But as for the purpose of this thread, I agree with you. I think. The thing is - when a post contains a spelling error in every sixth word, I don't have any big issues with it. And I don't see why people would (Except the fact that they would sincerely keep this forum as what it is now - seemingly the only online forum with intelligent people) have a problem with it. What I do see as a problem however. Is when people deliberately are using shitloads of acronyms. To that extend that it's making the text difficult to read.

This also counts for "1337-sp33k". That's horrible. It may be fun in some context. But writing that like everything else ... That's just plain annoying.
Couple of other things. I'm guessing the main reason why people may have a few errors in their posts is because they probaly write "touch". Wich with its speed makes it a bit easier to not notice their faults.

There is one last thing that annoys the crap out of me, though. When people are barely using punctuation. That's fucking with my head. It makes the whole thing a lot more difficult to read. And that people should be able to avoid. As long as it's not difficult to read, I'm fine with it

If this is your opinion too, then I totaly agree with you, mate =D

TheNecroswanson:
People will only read what they want to read, just like they only see and hear what the want to.
While this doesn't exactly make the idea acceptable, it gives a little context to the jumbling. We will see what we want to see, and often times our minds will cause us to perceive what is meant rather then what is written.
However, I do not feel this is a good enough reason to accept misspellings.

Why thanks Necro, I think I'm pretty awesome too! Oh stop, there's really no need for such flattery, ok, if you insist!

ace_of_something:
I am actually dyslexic. My form of dyslexia the individual letters and such get mixed up, missing, or are backwards. I didn't know i was dyslexic until I was 14, and I was a straight A student. I think that thing that says you only need a couple letters to read it is TRUE. Because that's the ONLY WAY I EVER GET TO READ. I have been able to write well enough for it to hold up in court 100x times.

If I can type at least somewhat understandably. You should be able to as well.
alternatively
If I can read a poorly written sentence with only minor difficulties. You should be able to as well.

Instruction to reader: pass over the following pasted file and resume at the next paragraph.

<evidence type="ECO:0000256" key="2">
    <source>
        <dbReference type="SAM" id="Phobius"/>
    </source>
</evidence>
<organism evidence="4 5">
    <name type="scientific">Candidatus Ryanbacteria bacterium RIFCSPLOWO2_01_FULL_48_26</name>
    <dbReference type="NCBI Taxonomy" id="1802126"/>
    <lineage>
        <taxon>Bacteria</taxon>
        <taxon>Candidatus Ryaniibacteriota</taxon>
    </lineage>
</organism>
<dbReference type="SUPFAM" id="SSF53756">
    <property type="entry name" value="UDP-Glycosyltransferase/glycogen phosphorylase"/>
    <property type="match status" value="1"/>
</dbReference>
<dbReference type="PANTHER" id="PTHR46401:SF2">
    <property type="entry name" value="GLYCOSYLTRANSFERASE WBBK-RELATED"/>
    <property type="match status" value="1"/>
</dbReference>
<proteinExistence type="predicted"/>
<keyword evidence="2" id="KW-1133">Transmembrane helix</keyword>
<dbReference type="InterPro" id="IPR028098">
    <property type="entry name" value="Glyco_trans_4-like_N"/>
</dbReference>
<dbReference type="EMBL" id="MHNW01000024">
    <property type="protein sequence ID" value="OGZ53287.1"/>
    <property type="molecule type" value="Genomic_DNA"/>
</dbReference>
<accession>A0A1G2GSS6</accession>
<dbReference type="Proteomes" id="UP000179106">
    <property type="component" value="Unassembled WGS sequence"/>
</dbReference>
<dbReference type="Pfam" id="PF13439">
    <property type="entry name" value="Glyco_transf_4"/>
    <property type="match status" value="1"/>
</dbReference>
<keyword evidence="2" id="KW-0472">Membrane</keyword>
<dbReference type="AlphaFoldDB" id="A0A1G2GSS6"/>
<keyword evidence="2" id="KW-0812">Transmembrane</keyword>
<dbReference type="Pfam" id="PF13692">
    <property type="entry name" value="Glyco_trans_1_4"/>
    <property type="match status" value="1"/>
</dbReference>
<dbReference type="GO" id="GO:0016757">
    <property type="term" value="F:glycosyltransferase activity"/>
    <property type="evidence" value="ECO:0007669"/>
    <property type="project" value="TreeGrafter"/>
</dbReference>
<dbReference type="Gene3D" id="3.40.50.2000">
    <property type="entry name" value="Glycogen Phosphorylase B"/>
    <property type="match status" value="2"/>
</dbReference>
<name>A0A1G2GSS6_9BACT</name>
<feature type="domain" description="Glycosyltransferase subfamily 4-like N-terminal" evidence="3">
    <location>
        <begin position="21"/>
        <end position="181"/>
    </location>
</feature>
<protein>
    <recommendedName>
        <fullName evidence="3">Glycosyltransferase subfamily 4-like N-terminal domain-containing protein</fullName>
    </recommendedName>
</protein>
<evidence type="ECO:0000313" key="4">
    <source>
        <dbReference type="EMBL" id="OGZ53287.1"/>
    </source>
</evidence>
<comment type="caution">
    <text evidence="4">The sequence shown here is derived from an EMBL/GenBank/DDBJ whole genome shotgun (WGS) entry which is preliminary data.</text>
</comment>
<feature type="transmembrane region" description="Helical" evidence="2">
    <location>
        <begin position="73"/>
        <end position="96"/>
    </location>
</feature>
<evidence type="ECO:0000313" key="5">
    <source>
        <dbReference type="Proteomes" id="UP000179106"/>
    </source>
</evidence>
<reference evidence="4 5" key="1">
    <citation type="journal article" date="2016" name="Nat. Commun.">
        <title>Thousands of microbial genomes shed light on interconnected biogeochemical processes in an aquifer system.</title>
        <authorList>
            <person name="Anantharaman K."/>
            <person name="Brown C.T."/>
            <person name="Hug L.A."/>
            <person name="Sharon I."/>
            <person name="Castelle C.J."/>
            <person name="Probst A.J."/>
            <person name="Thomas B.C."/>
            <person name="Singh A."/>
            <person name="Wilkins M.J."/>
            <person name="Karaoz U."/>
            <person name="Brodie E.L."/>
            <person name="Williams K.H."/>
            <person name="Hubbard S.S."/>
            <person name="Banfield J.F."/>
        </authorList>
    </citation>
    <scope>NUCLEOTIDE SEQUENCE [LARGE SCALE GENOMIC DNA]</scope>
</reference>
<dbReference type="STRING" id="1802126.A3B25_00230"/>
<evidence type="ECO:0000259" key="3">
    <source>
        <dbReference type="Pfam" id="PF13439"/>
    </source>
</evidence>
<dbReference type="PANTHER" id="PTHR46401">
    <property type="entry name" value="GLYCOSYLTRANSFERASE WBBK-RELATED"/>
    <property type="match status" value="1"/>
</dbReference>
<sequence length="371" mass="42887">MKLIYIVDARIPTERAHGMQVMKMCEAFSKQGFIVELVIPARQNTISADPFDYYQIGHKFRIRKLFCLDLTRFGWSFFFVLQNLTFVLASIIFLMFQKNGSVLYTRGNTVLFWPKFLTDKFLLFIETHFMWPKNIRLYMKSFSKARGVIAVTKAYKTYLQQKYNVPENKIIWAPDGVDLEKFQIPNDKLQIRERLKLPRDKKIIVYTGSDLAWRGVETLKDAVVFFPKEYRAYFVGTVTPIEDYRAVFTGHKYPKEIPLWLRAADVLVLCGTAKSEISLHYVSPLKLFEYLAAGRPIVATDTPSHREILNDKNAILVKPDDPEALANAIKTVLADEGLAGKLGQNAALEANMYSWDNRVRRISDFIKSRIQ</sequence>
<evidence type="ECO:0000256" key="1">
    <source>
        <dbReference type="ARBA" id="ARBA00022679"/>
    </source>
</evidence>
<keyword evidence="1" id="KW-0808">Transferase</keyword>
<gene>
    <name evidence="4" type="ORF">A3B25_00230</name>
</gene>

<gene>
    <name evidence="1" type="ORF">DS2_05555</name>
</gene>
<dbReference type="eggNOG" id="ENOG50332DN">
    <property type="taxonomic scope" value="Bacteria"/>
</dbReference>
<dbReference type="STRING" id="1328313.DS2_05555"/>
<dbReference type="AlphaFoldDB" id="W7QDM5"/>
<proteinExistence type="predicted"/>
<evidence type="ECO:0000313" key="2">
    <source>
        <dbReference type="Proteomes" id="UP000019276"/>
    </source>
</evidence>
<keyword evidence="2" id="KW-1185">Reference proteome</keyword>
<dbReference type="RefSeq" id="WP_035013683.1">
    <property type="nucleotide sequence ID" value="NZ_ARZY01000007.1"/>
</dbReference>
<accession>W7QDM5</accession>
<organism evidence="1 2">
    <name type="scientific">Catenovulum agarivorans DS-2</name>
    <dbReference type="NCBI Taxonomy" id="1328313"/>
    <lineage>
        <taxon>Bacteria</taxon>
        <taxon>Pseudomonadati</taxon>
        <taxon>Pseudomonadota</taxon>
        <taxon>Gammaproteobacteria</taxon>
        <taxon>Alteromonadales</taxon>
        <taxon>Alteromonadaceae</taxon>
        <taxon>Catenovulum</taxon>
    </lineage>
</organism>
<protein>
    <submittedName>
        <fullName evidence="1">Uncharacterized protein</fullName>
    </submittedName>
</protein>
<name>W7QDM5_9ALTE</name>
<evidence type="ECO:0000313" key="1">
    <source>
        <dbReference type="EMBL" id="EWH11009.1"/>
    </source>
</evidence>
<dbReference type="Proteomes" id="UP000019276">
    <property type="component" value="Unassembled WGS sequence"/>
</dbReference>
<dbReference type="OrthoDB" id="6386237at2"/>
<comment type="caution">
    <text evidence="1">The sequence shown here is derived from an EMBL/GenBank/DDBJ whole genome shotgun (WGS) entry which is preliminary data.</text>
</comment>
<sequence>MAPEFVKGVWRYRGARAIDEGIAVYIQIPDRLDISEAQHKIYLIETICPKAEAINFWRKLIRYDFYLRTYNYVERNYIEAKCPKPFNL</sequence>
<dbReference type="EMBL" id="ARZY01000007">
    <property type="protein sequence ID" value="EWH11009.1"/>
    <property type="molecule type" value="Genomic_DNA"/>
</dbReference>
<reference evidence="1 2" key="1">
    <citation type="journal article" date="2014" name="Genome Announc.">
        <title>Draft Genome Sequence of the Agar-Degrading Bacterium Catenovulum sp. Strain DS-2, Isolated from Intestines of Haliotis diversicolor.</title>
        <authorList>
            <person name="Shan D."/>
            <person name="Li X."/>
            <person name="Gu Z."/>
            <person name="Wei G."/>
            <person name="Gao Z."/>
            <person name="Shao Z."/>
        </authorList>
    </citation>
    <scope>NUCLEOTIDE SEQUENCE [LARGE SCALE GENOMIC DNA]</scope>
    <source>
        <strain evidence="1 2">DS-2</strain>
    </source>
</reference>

enjoy
http://en.wikipedia.org/wiki/Dyslexia

Too bad 90% of the people (at least in public schools in Poland) just have poor grammar skills and use dyslexia as an excuse.

I mean, I have the dysgraphia (poor visuals), but I'd rather say it's because I was lazy. School was too easy, so I didn't do ANYTHING. Maybe except for learning History, because the teacher was demanding. Everything else was pathetic, so I didn't even try and do my homework.

what i've noticed to great annoyance is the use of 'teh' instead of 'the'. as i sometimes read each word carefully instead of my usual skimming i notice it a lot as saying it (even inside my head) makes me feel like my IQ slipping a few points.

i was always told that if you dont think the word looks right keep trying as english is generally quite a neat language, and this OC behaviour has stuck. how other people don't have this or even worse; purposely misspell words is completely baffling to me. At the very least most browsers nowadays have a built in spell-checker so why ignore it when it's telling you you've made a mistake?

I understand what you mean, and I too dislike improper spelling... however I don't believe your argument is valid. I think the context of the study or analysis that the human brain understands meaning not by specific letters but by the general presence of the letters in the word and the overall shape of the word can not be discredited by a proper noun having a different meaning when spelled wrong. I think it's fairly obvious that proper nouns, specifically things like names of magazines in this case, will have different meanings or sound if misspelled. The reason we talk about this is not because we want to know whether or not there is a point in spelling our words correctly(or standardly really...), the point is in assessing how the human brain learns to read and what it is capable of. Anyone using this as an argument to defend their lack of effort in their literacy is making a mockery of a science.

RAKtheUndead:
so I went in search of a way to disprove this theory.

Let me get this straight...

You set out to disprove a few studies because you were unhappy with the result of the studies?

Wow. How scientific. You do realize that science doesn't really work that way, right?

Snake Plissken:

RAKtheUndead:
so I went in search of a way to disprove this theory.

Let me get this straight...

You set out to disprove a few studies because you were unhappy with the result of the studies?

Wow. How scientific. You do realize that science doesn't really work that way, right?

Just to let you know, this thread was made two years ago. Plus, I'm not sure you should be taking it quite as seriously as you are.

Karma168:
what i've noticed to great annoyance is the use of 'teh' instead of 'the'. as i sometimes read each word carefully instead of my usual skimming i notice it a lot as saying it (even inside my head) makes me feel like my IQ slipping a few points.

i was always told that if you dont think the word looks right keep trying as english is generally quite a neat language, and this OC behaviour has stuck. how other people don't have this or even worse; purposely misspell words is completely baffling to me. At the very least most browsers nowadays have a built in spell-checker so why ignore it when it's telling you you've made a mistake?

Necromancy is a forgotten art.